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Journal Article

Citation

Harriss A, Walton DM, Dickey JP. Res. Sports Med. 2018; 26(2): 191-198.

Affiliation

School of Kinesiology , Western University , London , ON , Canada.

Copyright

(Copyright © 2018, Informa - Taylor and Francis Group)

DOI

10.1080/15438627.2018.1431534

PMID

29366355

Abstract

In soccer, heading may be related to subsequent neurological impairment. Accurate measures of heading exposure are therefore important. This study evaluated whether 12 female youth players accurately recalled their average number of headers over an entire soccer season (20 games total). Their self-reported average number of headers per game was multiplied by the number of games that they participated in, and were compared to actual number of headers extracted from game video. All players overestimated the number of headers compared to game video. Linear regression analysis indicated that self-reported headers overestimated the number of headers by 51%. While self-reports are a convenient way to estimate heading behaviour, they do not accurately represent the number of headers that players perform. Self-reports of heading exposure should be interpreted with caution.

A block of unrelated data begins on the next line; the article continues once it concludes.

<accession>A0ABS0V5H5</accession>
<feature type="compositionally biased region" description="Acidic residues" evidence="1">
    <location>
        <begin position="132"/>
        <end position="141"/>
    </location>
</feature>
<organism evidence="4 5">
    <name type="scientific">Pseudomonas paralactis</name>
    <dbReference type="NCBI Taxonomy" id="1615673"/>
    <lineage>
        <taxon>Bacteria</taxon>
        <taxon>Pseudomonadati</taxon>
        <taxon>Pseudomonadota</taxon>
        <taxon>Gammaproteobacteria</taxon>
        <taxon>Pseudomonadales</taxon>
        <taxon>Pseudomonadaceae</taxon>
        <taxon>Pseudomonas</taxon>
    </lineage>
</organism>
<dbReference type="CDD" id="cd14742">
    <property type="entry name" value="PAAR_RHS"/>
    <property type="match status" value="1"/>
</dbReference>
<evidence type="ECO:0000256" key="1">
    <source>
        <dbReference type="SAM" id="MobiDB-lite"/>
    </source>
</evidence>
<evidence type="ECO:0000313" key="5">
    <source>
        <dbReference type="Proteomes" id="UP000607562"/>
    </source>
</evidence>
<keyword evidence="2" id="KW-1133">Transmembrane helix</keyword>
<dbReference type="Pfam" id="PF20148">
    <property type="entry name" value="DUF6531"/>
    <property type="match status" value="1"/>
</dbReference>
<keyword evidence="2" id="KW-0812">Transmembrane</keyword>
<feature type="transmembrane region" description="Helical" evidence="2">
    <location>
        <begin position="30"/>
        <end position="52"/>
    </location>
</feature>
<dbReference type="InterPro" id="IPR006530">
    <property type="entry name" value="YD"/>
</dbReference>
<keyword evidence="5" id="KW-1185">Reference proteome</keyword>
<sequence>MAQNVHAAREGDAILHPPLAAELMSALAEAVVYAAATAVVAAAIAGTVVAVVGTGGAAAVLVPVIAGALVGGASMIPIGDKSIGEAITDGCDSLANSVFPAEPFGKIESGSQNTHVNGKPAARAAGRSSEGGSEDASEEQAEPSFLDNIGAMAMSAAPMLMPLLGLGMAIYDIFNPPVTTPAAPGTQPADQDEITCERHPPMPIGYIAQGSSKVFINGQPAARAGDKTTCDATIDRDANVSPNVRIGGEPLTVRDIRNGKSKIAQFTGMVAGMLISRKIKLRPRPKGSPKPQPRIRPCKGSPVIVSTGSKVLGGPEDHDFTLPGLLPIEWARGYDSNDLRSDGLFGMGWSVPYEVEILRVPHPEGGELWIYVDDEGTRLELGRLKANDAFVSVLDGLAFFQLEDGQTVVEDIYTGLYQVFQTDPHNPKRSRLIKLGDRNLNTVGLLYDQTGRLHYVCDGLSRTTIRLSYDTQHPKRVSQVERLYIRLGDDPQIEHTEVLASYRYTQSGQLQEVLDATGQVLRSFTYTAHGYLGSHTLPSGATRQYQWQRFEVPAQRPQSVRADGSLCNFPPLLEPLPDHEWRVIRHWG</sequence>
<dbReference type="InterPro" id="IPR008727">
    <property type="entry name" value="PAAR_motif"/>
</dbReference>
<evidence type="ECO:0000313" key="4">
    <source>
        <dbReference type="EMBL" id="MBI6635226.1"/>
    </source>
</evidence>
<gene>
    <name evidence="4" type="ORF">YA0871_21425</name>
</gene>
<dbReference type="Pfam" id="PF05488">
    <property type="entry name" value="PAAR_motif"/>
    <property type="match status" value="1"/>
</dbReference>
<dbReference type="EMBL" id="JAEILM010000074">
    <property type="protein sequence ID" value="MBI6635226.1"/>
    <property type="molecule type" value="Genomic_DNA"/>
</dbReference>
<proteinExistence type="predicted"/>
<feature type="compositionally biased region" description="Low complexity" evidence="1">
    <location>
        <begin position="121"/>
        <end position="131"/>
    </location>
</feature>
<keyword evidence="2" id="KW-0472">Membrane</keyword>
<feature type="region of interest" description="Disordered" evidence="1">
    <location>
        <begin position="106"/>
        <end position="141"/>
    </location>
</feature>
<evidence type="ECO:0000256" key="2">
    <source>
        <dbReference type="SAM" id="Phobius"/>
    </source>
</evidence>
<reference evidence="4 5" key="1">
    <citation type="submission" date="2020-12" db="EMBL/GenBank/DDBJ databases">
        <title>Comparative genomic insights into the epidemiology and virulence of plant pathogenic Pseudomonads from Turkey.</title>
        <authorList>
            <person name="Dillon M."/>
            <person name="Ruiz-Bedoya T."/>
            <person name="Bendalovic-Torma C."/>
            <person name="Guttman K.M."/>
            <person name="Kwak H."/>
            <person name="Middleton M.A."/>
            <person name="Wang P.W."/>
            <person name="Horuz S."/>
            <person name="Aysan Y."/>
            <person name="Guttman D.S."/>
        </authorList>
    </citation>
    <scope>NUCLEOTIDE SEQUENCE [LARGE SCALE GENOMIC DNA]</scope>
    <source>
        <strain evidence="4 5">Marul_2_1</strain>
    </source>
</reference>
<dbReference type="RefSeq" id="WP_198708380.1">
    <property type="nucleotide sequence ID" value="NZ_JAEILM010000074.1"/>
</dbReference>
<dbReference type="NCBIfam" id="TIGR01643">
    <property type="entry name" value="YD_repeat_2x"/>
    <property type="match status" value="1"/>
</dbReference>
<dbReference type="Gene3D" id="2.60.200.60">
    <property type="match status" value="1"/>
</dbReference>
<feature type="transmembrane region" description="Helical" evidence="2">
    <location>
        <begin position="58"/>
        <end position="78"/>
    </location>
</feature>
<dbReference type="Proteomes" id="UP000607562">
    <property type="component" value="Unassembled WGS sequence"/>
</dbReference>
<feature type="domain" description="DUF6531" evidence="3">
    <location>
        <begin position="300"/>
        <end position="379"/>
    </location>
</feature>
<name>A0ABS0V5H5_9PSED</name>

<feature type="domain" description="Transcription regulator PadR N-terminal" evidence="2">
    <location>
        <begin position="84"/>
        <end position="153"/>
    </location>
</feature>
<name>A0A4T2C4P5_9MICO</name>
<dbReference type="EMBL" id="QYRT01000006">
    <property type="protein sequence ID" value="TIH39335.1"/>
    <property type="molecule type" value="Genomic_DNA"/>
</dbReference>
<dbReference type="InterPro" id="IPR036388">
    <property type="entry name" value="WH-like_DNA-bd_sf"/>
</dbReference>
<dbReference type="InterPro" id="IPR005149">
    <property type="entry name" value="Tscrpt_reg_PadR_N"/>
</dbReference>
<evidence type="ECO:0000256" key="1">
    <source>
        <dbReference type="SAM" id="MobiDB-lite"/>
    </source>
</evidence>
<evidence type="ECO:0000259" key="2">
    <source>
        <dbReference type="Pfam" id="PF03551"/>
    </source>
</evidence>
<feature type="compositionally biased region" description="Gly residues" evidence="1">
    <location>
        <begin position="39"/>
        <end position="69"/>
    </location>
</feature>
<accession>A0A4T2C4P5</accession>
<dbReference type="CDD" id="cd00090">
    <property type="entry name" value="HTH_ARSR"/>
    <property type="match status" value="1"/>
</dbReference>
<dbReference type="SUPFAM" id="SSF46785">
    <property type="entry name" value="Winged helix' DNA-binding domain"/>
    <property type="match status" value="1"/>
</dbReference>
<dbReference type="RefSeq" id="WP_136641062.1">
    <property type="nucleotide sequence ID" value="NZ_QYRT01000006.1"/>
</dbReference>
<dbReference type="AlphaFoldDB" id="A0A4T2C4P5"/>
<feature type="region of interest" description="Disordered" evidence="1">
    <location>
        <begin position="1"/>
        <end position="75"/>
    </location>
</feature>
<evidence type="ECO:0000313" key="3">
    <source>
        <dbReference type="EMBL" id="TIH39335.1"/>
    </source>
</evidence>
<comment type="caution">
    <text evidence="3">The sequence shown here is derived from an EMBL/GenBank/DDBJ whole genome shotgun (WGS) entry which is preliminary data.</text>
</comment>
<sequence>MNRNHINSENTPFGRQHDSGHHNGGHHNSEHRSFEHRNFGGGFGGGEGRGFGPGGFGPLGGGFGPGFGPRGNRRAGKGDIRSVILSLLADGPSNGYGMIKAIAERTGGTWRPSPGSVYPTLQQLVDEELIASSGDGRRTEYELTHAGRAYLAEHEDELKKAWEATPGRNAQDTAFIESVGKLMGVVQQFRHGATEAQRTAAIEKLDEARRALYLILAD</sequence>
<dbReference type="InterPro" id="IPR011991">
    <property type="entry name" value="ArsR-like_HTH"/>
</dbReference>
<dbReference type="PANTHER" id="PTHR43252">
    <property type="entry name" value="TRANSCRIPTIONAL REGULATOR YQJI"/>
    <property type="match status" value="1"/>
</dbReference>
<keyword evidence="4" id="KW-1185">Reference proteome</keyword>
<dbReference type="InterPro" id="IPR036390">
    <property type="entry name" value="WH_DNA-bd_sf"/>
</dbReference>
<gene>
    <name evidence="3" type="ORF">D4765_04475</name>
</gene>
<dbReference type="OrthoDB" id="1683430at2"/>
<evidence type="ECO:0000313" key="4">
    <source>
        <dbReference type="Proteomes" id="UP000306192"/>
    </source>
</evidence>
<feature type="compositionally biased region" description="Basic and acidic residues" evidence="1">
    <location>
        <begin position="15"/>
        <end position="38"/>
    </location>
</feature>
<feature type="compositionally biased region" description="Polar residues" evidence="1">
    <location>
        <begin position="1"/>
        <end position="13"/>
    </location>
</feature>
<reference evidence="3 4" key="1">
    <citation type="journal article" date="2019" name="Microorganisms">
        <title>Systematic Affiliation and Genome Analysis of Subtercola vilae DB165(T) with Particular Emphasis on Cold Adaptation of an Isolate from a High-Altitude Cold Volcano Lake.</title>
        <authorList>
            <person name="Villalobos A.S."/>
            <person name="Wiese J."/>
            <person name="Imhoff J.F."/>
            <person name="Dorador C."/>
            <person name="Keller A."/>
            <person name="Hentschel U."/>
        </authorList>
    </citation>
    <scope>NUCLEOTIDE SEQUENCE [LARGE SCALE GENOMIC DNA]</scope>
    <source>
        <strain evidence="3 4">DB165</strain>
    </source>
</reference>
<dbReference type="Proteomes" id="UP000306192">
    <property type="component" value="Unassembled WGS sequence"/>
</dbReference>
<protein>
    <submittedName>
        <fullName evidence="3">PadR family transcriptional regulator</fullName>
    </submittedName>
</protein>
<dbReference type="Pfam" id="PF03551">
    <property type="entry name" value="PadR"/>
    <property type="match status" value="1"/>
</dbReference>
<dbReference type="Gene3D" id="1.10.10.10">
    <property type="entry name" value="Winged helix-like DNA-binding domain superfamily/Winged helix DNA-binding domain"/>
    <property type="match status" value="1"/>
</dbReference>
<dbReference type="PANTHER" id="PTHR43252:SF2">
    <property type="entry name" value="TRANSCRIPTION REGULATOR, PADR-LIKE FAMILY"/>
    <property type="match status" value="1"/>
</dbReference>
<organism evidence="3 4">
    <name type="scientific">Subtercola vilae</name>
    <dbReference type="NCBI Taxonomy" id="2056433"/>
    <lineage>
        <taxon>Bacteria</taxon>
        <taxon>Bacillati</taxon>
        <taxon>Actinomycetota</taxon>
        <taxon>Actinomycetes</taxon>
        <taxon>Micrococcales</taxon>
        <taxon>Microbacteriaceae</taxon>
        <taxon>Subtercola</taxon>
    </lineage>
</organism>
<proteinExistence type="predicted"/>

Language: en

Keywords

Soccer; concussion; heading; self-report

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